Reversal of force

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  #1  
Old 12-04-04, 12:39 PM
Sharon Louise
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Reversal of force

My aunt is bedridden and would like to be able to open and close her bedroom door from her bed. We can't afford to put in electronic gear. I'd like to rig up two cords with tags on them saying Open and Close. Closing the door would be easy. She'd just have to pull on the cord, since the hinges are outside her room, in the bathroom.

However, I can't figure out how to arrange the cord and eyelets to make the door open. First, I have to figure out how to get the door handle to turn when she pulls the cord. Then I have to figure out how to reverse the force of her pulling to pushing.

Does anyone know how to do this. Thanks for any help. Sharon.
 
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  #2  
Old 12-05-04, 11:21 AM
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Location: USA
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Since it's unclear as to how "Immobile" your aunt is as well as several other factors I can only make a somewhat general suggestion and include options you may not be willing or able to do.Working out a cord and eyelet solution to the opening of the door would actually be fairly simple with the inclusion of pulleys to keep the cords working smoothly,untangled etc.The problem is first that it would likely involve either disengaging or removing the bolt mechanism of the door's lock and, assuming the clearance between the door and the door frame at the top is tight,cutting a small notch in either the door or the frame.These are options you may or may not want to do and if it is necessary to have a working lock/latch on the bathroom door you may have to mount a slide bolt,hook&eye or simular surface mounted latch to substitute for the knob set's bolt,assuming your Aunt has the ability to use such a device.I am guessing there are alternatives that involve electronics with a remote etc. but you have ruled them out so this is my best suggestion.Hope it helps.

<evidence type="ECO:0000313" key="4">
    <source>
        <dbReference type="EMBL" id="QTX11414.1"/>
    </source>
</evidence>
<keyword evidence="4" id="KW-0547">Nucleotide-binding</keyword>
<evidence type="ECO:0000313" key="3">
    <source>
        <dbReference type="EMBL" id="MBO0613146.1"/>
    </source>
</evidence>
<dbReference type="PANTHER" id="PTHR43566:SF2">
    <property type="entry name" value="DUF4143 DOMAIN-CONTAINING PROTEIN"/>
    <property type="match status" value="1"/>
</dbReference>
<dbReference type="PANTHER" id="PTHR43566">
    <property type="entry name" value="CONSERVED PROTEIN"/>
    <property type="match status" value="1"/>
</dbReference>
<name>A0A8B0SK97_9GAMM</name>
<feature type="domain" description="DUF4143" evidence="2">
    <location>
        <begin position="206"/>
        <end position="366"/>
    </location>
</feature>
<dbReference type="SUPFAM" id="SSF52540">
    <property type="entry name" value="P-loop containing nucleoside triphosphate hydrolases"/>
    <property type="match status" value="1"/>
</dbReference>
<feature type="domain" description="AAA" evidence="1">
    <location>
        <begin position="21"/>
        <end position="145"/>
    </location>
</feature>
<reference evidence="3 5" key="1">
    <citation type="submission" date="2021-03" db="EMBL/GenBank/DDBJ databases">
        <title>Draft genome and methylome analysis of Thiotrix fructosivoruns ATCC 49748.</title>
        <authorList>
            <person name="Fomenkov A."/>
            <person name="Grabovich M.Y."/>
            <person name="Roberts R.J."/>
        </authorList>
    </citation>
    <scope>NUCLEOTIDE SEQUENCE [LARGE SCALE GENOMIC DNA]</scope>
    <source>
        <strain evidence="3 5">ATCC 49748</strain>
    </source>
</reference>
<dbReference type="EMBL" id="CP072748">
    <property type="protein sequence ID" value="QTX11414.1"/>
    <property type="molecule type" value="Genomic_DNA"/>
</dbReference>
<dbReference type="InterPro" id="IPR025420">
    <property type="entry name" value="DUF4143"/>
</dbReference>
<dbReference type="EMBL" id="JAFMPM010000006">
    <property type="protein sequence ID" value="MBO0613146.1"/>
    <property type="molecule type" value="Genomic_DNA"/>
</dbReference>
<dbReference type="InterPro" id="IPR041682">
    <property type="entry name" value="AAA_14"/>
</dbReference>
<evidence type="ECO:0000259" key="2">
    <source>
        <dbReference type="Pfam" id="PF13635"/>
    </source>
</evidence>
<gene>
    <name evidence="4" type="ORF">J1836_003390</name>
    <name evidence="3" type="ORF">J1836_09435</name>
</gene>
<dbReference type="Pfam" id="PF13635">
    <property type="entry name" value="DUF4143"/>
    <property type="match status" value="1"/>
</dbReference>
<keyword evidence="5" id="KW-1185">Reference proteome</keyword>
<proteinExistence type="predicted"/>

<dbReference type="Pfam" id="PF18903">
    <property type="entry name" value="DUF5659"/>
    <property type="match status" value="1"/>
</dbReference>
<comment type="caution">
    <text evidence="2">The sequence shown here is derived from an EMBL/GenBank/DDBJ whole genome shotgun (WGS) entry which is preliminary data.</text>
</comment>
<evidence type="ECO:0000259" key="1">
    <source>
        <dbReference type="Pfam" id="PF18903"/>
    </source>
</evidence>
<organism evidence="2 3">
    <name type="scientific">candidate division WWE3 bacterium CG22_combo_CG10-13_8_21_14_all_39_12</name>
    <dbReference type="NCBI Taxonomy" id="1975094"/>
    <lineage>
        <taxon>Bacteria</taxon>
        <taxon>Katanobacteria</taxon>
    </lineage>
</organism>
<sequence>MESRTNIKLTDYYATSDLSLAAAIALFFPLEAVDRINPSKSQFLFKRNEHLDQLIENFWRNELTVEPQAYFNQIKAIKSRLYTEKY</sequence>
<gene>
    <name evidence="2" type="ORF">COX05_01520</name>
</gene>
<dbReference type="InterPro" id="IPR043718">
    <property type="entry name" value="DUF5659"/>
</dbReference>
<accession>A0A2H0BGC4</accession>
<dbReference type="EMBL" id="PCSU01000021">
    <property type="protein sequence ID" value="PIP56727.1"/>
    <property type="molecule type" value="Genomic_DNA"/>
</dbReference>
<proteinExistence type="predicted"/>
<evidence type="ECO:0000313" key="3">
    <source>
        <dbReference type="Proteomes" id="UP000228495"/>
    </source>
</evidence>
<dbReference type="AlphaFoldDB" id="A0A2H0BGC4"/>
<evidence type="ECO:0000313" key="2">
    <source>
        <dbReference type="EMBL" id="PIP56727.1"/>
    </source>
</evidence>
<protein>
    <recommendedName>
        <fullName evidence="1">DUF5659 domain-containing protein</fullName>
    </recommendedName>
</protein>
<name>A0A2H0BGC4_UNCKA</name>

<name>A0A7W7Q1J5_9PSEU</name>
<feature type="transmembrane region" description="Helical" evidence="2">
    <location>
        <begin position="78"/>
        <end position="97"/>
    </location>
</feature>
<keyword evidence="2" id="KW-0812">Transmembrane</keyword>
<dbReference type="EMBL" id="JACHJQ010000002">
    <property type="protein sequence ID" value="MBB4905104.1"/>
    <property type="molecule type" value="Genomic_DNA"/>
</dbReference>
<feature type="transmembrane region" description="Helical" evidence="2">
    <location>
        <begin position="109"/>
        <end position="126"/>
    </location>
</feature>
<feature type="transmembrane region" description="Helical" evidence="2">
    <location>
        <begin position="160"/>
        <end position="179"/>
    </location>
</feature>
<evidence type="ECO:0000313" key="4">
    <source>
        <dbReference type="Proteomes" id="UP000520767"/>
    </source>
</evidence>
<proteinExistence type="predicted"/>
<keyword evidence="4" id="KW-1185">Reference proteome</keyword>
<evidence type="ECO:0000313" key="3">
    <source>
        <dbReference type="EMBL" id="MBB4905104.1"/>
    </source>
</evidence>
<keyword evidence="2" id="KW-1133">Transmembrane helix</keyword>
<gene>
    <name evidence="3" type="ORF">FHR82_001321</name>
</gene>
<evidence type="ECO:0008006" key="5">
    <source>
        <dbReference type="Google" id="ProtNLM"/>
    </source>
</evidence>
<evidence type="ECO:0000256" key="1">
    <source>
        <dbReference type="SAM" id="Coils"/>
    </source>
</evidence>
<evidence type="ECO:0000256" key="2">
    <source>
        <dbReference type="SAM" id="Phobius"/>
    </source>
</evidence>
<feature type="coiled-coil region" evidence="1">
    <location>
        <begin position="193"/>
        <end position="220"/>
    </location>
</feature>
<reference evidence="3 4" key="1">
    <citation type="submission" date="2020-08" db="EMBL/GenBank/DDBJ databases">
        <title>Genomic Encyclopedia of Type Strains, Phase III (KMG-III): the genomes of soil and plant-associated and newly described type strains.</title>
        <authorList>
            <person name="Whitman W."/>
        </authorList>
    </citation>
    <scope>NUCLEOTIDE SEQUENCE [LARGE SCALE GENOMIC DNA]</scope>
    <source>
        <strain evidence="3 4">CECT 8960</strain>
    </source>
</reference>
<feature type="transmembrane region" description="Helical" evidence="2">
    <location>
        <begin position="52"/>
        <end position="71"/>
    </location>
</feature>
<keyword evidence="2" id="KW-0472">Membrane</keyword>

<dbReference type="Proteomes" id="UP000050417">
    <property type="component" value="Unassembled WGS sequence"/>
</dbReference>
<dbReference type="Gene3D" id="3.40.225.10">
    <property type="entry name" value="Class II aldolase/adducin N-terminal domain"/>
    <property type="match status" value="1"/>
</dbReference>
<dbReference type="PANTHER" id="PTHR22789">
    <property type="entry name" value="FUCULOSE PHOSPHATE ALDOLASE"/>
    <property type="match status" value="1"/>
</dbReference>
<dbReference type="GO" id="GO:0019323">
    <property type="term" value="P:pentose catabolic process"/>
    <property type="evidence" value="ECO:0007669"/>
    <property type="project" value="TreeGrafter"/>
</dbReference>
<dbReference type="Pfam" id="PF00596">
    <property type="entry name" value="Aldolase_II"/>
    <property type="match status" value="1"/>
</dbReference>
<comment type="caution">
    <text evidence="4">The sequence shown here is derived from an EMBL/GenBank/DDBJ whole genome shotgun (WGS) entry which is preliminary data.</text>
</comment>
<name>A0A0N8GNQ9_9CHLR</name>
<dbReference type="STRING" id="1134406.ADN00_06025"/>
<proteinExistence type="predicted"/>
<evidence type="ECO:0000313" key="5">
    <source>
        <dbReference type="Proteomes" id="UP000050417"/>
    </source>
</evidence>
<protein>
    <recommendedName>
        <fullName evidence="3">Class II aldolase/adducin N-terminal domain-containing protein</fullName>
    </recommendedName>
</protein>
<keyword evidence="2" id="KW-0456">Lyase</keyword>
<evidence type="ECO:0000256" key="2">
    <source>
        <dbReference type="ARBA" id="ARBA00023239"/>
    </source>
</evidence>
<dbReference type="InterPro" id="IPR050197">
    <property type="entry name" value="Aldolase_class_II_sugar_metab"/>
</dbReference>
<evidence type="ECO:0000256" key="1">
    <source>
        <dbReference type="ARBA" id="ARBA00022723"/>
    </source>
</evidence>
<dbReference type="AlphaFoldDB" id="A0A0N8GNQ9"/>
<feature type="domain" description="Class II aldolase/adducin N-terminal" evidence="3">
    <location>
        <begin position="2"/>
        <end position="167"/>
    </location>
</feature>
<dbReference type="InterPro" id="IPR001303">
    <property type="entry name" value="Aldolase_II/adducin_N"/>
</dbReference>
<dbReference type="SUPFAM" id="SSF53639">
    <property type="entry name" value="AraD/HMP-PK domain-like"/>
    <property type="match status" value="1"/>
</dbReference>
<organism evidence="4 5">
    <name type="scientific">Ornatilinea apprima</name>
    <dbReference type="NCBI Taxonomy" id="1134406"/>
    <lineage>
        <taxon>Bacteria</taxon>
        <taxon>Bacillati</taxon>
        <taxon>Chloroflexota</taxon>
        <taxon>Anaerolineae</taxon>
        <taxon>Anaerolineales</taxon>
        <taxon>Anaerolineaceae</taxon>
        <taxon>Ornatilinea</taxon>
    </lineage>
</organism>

#3  
Old 12-07-04, 07:14 AM
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You seem to have the pulley and eyelet thing figured out. To open the door, I suggest drilling a hole through the wall on the hinge side of the door, just at the top of the jamb. Insert a small metal or plastic pipe or tube (just large enough for the string to pass smoothly). An eyelet or pulley on the wall about the width or the door away from the jamb will give you the leverage point to pull the door open. You will have to remove the latch.
 
  #4  
Old 12-09-04, 07:25 PM
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And if you do not want to remove the latch, it would not be too difficult to put a second cord and pulley (below the door "handle") to open and close it. You would probably have to go with a right angle handle to replace the knob, but these are readily available.
 
  #5  
Old 12-10-04, 05:16 PM
Sharon Louise
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Thanks

Thank you all for the suggestions. It gives me something to work with.

Sharon
 
  #6  
Old 12-14-04, 02:37 AM
rlvarcoe
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door springs

This site is great for thinking outside the box.

My kids used to leave the basement door open so rather than keep yelling at them I went to the hardware store and found a spring actuated door closer that replaces the top hinge pin. It took me about 20 mins to install and wella the door closes by itself, cost was under 10 bucks. One chord gone?

To open the door I would probably take off the door nob and remove the inner guts and put the nob back on as a dummy. I'm sure from this point it would be easy to rig up one chord to open the door.

cheers
 
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